The Dead and the Gone (The Last Survivors #2)
All of this is shattered one day when a cosmic event causes chaos and destruction on a global scale. His mother who works at the hospital doesn't come home that day, his father who is visting with relatives in Puerto Rico can't be contacted, food prices rise overnight and panic floods through the people of New York City.
Alex struggles to keep him and his sisters alive when the entire city starts to fall apart. Throughout the book he is forced to make extremly difficult decisions for survival that compromise both his moral ethics and that of his religios beliefs. He does things that he would have never thought himself capable of doing.
Although, the Dead and The Gone focuses on the aftermath of the same disaster mentioned in the first Last Survivors book: Life as We Knew It,this book is definitely more raw and gritty. Desperation and the need for survival are all conveyed more sharply than in the previous book. One of the items that adds to the more cataclysmic tone of this novel, is the setting. In the previous book where the reader was in the country mor opportunities were present for survival and less danger was evident. In the Dead and The Gone, in the city there is less room for error and less opportunities, resources are harder to come by,and help is less likely to be gained. As the book progress the main charcter Alex becomes increasingly desperate in his quest to send his sisters to a safer place.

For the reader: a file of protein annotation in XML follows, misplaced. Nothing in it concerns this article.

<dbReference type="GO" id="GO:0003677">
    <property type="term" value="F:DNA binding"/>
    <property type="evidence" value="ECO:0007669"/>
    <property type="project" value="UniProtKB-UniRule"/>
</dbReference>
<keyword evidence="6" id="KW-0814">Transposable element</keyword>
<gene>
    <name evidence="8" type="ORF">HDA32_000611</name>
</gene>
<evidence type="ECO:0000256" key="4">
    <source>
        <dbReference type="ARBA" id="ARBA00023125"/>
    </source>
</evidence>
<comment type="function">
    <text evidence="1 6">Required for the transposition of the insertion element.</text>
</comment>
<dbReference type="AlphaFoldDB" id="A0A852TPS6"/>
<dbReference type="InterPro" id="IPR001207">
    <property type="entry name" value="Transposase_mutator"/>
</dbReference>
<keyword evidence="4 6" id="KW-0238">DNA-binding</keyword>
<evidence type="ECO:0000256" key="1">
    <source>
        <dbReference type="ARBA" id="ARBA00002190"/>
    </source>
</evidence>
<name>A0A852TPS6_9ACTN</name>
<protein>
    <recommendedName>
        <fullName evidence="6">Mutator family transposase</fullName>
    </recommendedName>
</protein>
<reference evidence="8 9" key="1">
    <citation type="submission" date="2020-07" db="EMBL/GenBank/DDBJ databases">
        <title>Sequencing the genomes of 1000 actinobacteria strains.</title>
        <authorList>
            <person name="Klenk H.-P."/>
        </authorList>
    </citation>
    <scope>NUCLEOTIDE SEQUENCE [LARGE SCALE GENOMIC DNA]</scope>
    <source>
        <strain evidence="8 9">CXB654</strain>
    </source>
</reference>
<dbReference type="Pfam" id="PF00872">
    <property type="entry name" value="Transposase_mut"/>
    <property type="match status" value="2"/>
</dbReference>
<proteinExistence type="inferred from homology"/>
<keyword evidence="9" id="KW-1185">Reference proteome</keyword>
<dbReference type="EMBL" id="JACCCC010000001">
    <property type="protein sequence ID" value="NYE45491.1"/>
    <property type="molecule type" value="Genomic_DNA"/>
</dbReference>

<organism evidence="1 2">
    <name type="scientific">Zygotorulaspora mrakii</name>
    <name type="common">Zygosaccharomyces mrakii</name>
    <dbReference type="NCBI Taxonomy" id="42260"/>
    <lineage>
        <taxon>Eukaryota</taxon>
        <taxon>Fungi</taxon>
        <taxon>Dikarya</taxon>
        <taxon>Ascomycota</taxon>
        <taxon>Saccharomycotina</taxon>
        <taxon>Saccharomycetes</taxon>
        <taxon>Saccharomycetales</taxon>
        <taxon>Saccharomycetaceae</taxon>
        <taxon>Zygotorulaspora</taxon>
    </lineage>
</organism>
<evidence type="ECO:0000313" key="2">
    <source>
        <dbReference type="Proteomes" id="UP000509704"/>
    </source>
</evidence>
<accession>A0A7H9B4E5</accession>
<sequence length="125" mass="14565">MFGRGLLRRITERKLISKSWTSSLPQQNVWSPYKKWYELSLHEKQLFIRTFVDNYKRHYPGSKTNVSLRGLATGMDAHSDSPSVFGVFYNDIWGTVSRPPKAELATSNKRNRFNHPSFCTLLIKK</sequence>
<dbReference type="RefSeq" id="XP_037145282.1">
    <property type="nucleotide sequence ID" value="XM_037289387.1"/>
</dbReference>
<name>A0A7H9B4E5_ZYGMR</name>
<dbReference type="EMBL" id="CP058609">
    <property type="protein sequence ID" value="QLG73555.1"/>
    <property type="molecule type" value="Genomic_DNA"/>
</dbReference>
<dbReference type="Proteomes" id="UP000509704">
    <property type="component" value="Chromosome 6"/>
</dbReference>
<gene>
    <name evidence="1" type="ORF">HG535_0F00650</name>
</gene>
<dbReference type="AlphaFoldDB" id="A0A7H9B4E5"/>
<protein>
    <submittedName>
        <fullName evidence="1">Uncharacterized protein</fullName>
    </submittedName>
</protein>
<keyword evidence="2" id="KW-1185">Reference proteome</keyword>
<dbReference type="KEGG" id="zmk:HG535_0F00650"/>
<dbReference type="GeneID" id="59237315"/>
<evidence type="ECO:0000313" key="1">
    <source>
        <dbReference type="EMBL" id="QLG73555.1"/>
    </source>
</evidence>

The Dead and The Gone doesn't have a first person Narration like the first book, however the day by day format is still there, which allows a sharp contrast to be drawn between the intial days after the disaster and the months following. This is a excellent Post-apocalyptical book, and a must-read, especially if you've read the first book or love post-apocalyptical reads. The Dead and The Gone would also make a great books for discussion.
Age Groups: 14 and older.
Content: References to a shopkeeper wanting to by a girl, references to people commiting suicide, references to piles of bodies and similar descriptions, characters talking about religious figures in a derogatory manner, adult characters consuming alcohol, references to characters stealing, references to global disasters
Wow. This book is awesome.
Devastating, depressing, heartbreaking, and tear-worthy...but still
awesome. It seems like it should be boring, because Alex and his sisters
stay in one place the whole time and don't really do anything, but it's
not. Pfeffer's writing is addictive and easy to speed through. I was
never bored while reading The Dead and
I didn't like this book as much as the first, Life as We Knew It. I didn't like the constant Catholic
references and sporadic Spanish phrases (with no translation...I don't
know Spanish and I'm planning on never learning it, so you're going to
have to help me with this Susan). I'm not sure why the author decided to
switch to different people and place rather than keep with the Life as We Knew It storyline. But thankfully, the third book
in this trilogy is about Miranda and her family, and I'm exited to
continue her journey after the asteroid hit the moon.
If you're looking for a good book to make
you appreciate what you have and feel foolish for complaining about your
situation, this book is for you.